The national battle was ignited in July by Stuart Wilber, a 73-year-old gay man in Seattle. He was astonished, he said, when he learned that people who bought Microsoft products through a Christian-oriented Internet marketer known as Charity Giveback Group, or CGBG, could channel a donation to evangelical organizations that call homosexual behavior a threat to the moral and social fabric.
“I said, ‘You’ve got to be kidding, Microsoft,’ ” he recalled, noting that the software giant — like many other corporations accessible through the commerce site, including Apple and Netflix — was known as friendly to gay causes.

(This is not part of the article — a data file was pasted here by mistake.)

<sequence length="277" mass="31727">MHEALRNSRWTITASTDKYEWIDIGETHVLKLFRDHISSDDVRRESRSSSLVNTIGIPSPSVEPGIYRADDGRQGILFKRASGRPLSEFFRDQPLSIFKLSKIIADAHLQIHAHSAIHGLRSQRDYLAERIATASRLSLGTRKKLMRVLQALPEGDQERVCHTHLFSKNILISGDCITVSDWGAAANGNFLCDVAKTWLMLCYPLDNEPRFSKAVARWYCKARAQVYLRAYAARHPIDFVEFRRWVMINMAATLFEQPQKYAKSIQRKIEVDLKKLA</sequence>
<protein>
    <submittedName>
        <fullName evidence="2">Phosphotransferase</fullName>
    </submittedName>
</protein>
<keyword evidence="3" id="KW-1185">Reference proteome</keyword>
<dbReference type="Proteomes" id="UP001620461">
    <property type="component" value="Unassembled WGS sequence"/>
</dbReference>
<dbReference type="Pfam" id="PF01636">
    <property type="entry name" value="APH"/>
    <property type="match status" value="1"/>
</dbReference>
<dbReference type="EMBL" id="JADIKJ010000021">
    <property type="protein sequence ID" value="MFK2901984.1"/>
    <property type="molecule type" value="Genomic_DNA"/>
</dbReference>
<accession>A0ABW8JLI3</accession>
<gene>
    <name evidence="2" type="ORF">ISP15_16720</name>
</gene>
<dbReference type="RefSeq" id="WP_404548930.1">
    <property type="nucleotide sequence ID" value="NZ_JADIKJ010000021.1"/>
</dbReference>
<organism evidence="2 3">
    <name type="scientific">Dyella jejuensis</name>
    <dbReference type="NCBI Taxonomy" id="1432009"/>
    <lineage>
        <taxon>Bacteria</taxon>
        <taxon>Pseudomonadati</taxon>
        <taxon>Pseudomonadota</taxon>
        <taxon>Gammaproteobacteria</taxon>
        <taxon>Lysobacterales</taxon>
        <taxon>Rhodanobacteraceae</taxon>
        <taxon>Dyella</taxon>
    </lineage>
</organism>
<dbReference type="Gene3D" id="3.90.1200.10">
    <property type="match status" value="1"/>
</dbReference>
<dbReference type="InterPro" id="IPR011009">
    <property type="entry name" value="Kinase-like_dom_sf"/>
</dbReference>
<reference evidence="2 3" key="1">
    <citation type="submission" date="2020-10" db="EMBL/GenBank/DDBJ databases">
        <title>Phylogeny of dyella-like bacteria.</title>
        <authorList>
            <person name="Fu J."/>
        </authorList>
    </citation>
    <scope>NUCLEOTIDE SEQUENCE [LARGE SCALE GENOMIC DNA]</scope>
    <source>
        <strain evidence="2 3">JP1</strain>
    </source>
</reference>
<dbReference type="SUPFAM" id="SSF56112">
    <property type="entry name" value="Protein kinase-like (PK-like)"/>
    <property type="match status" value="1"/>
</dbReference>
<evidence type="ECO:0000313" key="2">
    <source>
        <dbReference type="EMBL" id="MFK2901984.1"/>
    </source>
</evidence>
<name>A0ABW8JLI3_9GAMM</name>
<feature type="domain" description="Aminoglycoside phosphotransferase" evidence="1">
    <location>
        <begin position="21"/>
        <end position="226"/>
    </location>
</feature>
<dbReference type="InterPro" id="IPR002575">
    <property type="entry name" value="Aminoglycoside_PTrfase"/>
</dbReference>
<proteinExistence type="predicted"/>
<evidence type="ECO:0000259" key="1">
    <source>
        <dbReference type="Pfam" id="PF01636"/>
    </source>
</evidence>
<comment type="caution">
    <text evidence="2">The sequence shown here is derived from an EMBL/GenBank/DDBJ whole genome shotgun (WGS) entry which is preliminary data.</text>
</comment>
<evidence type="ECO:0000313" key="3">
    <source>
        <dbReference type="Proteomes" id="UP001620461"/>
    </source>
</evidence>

In July, Mr. Wilber went to a Web site that helps groups and individuals circulate petitions, called Change.org, and started one, asking Microsoft to end its association with what he called “hate groups.” By that night, 520 people had signed, with their ire copied to Microsoft officials — and Microsoft had quietly dropped out of the donation plan. Much to Mr. Wilber’s surprise, this would be the start of an electronic conflict that has put hundreds of well-known companies in an unwelcome glare…
“This is economic terrorism,” said Mike Huckabee, the former pastor, governor and presidential contender, who is a paid CGBG consultant. “To try to destroy a business because you don’t like some of the customers is, to me, unbelievably un-American,” he said in an interview.